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F. E. Stafford and Ellen Marie "Nellie" Stafford

Photos courtesy of afri8a. Source: Find a Grave, https://www.findagrave.com/memorial/118133411/francis-eugene-stafford  and  https://www.findagrave.com/memorial/126803448/ellen-marie-stafford.

Stafford, Francis Eugene (1884–1938) and Ellen Marie “Nellie” (Jessen) (1883–1968)

By Michael W. Campbell

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Michael W. Campbell, Ph.D., is North American Division Archives, Statistics, and Research director. Previously, he was professor of church history and systematic theology at Southwestern Adventist University. An ordained minister, he pastored in Colorado and Kansas. He is assistant editor of The Ellen G. White Encyclopedia (Review and Herald, 2013) and currently is co-editor of the forthcoming Oxford Handbook of Seventh-day Adventism. He also taught at the Adventist International Institute for Advanced Studies (2013-18) and recently wrote the Pocket Dictionary for Understanding Adventism (Pacific Press, 2020).

First Published: June 1, 2023

Francis Eugene Stafford and Ellen Marie “Nellie” Jessen Stafford were Seventh-day Adventist missionaries to China. Francis served as a printer, and later as a pastor and administrator; Nellie worked as a book binder. Together they were among the earliest Adventist missionaries to serve in Shanghai, China. Francis’ Chinese name is 施塔福 (pinyin Shī Tǎfú).

Nellie Ellen née Jessen was born August 3, 1883, in San Francisco, California.1 Her parents were Danish immigrants, and she grew up attending public schools in San Francisco. She was baptized by E. E. Andross in 1897.2 She began employment at the Pacific Press Folding Room department in the Fall of 1901.

Francis was born in Boulder, Colorado, February 3, 1884. He grew up attending public schools in Boulder. Converted at age 13, he was baptized by F. M. Wilcox in the lake in front of the Boulder Sanitarium in 1900.3 He attended one year at Union College (1899-1900) and then went to work for Pacific Press (1900-1906). Here, he became the foreman of the photoengraving department and was well-known for his photographic skills. The couple met while working at Pacific Press, and the two married in 1904. When fire destroyed the Pacific Press buildings from the 1906 San Francisco earthquake, he worked for the San Jose Engraving Company until 1909. While at Mountain View, he married Nellie Jessen. The couple’s first child, Clarence Eugene, was born on Oct. 22, 1906.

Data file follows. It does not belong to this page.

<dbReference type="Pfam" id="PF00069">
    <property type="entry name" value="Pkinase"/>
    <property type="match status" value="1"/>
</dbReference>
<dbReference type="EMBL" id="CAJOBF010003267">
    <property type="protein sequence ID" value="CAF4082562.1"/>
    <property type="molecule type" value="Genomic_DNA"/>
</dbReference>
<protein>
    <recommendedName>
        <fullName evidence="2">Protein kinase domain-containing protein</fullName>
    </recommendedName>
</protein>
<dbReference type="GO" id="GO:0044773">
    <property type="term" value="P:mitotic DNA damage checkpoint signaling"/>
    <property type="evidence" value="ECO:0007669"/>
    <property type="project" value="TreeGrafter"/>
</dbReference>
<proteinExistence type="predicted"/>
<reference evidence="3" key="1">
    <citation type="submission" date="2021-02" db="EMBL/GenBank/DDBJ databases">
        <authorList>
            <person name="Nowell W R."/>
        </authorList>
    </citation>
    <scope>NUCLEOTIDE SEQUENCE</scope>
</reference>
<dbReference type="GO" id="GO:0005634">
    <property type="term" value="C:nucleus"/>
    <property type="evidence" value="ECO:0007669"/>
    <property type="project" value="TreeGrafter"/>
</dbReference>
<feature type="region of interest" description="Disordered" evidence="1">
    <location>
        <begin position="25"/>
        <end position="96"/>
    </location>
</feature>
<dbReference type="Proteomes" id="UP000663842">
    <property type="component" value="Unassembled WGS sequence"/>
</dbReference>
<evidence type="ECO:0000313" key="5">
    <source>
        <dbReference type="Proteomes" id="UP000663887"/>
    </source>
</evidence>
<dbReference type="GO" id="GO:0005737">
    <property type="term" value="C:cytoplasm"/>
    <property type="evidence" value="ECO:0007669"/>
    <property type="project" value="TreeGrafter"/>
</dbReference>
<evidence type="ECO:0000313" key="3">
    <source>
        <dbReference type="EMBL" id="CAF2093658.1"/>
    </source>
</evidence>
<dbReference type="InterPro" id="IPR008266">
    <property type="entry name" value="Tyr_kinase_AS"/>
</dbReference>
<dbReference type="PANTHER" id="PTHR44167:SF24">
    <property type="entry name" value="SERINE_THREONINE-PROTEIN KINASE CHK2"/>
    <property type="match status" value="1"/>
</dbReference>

Francis accepted a job with the Shanghai Commercial Press, the largest printing establishment in China with over 1,000 employees, with a contract to install equipment for the photo engraving department and to teach workers to run the department.4 The Press paid for all of their expenses and retained them on salary beginning the day they left San Francisco on Nov. 16, 1909, on the S. S. China. 5

They happily discovered there were 29 other missionaries on board, including fellow Adventist missionaries, Brother and Sister C. Sparks.6 Upon their arrival, they noted the benefits of having the headquarters of the denomination’s work in Shanghai, a central point for mail, freight, and communication. Francis noted how the “possibilities of foreign inventions,” especially “the railroad, telegraph, telephone, etc.” could help facilitate the proclamation of “the Gospel message” to the 400 million inhabitants of China.7 He was especially appreciative of the new monetary system, which replaced the old local provincial currencies, or Mexican money, which had become a common unit of exchange.8

In the summer of 1910, the Staffords spent time with fellow Adventist missionaries in Mokanshan, which means the “haven of rest.”9 It was away from the noise and heat of the city, and it gave them an opportunity for a retreat in nature. They described using several modes of transportation ranging from a newly built train line to house boats, and in the last part, riding in “sedan chairs” on the shoulders of “coolies.” They described this latter form of transportation:

“The sensation of this ride is both exhilarating and delightful. At every step the bamboo poles spring, and we go literally bouncing up the hill. At times the path is very steep and rugged, and the coolies must step carefully or we would go tumbling down on the rocks. We go straight up as steep as it is possible to walk, until we are landed safe at our destination.10

In this mountain retreat, they appreciated fresh, pure cold water from mountain springs (a relief from having to boil water). The nearby bamboo forests contained beautiful waterfalls. There were an estimated 200-300 missionary homes from various denominations. The Adventist mission bought a piece of property with a treatment room and church. “It is indeed a strength to our work,” he wrote, “to have a place like this in our midst where sick workers can be treated . . . and would undoubtedly save the lives of many of our workers, who are stricken with the tropical diseases and are not able to secure proper treatment to overcome them.”11 While there, the missionaries continued their study of the Chinese language, held “instruction in Bible studies,” and studied about how to prevent “tropical conditions” and other preventable diseases. From Aug. 24 to Sept. 3, 1910, they held a workers’ meeting so that the China Union Mission Committee, meeting with Elder I. H. Evans, could consult together to make strategic plans for further missionary outreach.12